When aircraft are parked overnight, you may have noticed that they often have red ribbons hanging off or hanging off the front nose wheel [Note: these ribbons are there to call attention to any "remove before flight" items on the aircraft - Ed.]. If those red ribbons blow around in the wind, the movement sensor will switch on the camera, which means that the camera might record all night but not record an incident, just ribbons flapping in the wind.

But with our system an operator can highlight an area in the picture, isolate it and tell the system that we don't want to know anything about movement in that space. Then, when the ribbons are blowing in the wind, it doesn't activate the cameras.

What kind of challenges did you face? Does your rural location put constraints on the kinds of technology you can implement?

The technology is full of interesting capabilities, which we're still exploring. Take isolating a bag, for instance. The camera records the picture, and if it discovers an object that's not supposed to be there, the machinery can dial up and call you on a palmtop - in your pocket when you're home having tea. That's the next level, which I have not yet purchased, but hopefully we will when broadband is available.

Each camera has an IP address, but the airport is pretty remote from town and we're linked by copper telephone lines, so broadband does not really work. We're currently looking at an aerial connection to our Sydney office, but the expense is high and our plans may be overtaken by Port Macquarie Council's intention to run a circular fibre-optic cable right around town. When that happens, I will be able to watch on my computer a real time picture of what is occurring at the airport, or have a look at what happened last night, even at home. We can create a default operations centre wherever I or another representative, happen to be.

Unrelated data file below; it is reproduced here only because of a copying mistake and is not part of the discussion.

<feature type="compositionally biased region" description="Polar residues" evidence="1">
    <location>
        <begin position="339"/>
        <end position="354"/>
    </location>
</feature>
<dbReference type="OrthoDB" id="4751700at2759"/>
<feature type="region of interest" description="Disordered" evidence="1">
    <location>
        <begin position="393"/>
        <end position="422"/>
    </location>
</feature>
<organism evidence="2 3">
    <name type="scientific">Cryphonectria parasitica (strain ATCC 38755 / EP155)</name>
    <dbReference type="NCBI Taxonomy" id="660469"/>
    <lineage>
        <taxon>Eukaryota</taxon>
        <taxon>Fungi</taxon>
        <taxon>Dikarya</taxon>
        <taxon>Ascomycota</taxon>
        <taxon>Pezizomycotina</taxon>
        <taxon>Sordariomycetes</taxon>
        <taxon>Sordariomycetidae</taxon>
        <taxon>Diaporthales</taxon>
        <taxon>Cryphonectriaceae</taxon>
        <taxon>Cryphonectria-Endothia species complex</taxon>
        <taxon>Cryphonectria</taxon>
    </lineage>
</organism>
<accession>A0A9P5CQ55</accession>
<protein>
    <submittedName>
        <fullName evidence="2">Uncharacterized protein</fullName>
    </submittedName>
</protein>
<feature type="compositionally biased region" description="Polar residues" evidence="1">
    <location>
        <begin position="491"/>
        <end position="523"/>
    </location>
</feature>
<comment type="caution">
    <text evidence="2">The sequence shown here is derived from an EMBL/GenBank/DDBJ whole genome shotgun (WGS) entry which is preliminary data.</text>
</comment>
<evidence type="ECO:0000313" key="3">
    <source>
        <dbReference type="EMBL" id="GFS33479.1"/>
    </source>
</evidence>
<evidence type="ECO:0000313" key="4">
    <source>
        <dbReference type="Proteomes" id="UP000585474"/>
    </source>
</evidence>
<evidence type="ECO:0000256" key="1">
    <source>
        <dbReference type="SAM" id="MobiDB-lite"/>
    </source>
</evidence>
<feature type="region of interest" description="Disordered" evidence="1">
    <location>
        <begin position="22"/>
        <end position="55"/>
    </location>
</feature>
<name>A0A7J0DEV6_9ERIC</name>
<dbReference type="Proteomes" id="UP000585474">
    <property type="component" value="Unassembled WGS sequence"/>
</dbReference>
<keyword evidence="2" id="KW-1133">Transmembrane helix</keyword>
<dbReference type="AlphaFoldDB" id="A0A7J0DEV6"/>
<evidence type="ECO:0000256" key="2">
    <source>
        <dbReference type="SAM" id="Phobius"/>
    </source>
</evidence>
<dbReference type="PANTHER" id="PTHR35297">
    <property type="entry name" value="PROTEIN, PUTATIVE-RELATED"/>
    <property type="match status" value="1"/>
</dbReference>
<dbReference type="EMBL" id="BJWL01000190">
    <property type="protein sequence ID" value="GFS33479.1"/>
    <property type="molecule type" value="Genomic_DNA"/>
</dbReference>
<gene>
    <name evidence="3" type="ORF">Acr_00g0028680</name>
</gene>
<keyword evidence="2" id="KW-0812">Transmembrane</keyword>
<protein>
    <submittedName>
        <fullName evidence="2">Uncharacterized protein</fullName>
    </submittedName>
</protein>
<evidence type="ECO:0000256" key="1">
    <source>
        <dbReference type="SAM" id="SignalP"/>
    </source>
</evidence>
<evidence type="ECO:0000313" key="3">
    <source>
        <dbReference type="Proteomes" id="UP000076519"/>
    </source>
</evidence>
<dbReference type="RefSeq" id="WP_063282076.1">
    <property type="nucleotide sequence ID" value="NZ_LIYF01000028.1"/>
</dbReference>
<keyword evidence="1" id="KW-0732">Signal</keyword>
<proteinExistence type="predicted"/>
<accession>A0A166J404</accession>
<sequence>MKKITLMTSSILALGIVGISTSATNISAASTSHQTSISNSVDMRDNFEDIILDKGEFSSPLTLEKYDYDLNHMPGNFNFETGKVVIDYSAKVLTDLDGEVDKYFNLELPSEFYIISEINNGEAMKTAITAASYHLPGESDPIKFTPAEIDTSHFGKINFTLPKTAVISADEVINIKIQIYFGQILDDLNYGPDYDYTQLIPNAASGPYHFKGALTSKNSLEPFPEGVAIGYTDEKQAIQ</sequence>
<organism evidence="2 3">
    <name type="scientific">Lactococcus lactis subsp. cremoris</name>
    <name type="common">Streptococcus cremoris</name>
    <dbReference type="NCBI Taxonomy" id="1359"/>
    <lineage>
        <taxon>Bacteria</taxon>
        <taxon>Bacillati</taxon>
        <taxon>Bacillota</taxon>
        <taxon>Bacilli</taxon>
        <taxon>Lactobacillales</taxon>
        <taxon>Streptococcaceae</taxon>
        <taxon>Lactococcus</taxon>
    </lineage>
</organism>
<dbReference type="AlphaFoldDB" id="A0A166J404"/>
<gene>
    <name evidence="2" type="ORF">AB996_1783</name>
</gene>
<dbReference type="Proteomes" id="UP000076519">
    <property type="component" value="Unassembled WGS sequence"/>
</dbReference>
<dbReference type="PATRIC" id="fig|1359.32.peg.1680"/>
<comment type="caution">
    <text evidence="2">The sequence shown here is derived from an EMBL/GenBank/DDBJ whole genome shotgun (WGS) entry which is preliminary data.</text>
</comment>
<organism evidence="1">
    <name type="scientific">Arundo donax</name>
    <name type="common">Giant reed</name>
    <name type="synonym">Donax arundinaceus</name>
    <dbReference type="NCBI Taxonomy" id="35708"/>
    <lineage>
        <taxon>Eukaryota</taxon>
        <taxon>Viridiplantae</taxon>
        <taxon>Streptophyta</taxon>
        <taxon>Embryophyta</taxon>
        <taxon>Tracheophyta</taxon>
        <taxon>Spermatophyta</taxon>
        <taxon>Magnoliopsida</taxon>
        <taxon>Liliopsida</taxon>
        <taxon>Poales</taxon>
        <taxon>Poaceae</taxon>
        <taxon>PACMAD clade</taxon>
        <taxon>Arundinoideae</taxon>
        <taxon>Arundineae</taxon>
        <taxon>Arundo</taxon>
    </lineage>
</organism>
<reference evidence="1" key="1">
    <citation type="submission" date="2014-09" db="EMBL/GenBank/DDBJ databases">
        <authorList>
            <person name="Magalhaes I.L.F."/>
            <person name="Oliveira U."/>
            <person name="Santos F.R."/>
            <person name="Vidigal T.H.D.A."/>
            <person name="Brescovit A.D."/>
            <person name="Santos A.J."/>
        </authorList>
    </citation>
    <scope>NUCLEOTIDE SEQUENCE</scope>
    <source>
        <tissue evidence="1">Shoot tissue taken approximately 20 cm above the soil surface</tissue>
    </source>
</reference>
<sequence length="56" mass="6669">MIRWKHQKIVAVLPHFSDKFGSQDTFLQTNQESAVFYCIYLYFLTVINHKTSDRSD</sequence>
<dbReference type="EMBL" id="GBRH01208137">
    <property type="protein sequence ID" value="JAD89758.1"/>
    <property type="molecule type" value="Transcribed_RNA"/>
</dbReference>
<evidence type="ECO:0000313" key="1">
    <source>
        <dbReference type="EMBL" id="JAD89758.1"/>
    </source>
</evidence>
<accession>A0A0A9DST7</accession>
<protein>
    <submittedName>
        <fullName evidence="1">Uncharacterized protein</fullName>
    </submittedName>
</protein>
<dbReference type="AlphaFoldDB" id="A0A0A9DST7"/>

Are there any specific security events that you can tell me about?

The aerodrome officer inspected the airport recently and found one of the taxiway lights had been run over by an aircraft and broken. He was able to go back to the office, look at the security footage and find the particular aircraft that ran over the light.

About 12 months ago we did have problems with school holiday/Saturday night crime - cars broken into in the car park and things like that. But we've not had any such activity since the cameras were installed. We've warned people that the area is covered by video surveillance and the cameras and the signs have a real deterrence value. People realize they will be identified.

Making the business case for any kind of security spending can be difficult. How did you make your case?

With that low fence and no eyes on the aircraft parked overnight there has always been the chance that people will gain illegal access to an aircraft and damage it or do any number of things. And since each aircraft is worth $10-12 million, the maths is not hard to do. The system cost less and $400,000, so the ability to protect an aircraft worth $10 million is pretty significant, not to mention how catastrophic the consequences could be if loss of life was involved.

We were in a very high-risk situation before, and now because of the deterrent value of the network video monitoring and the new fencing, we have moved to a much more secure position. I think we've lifted our game immensely in a very economic way.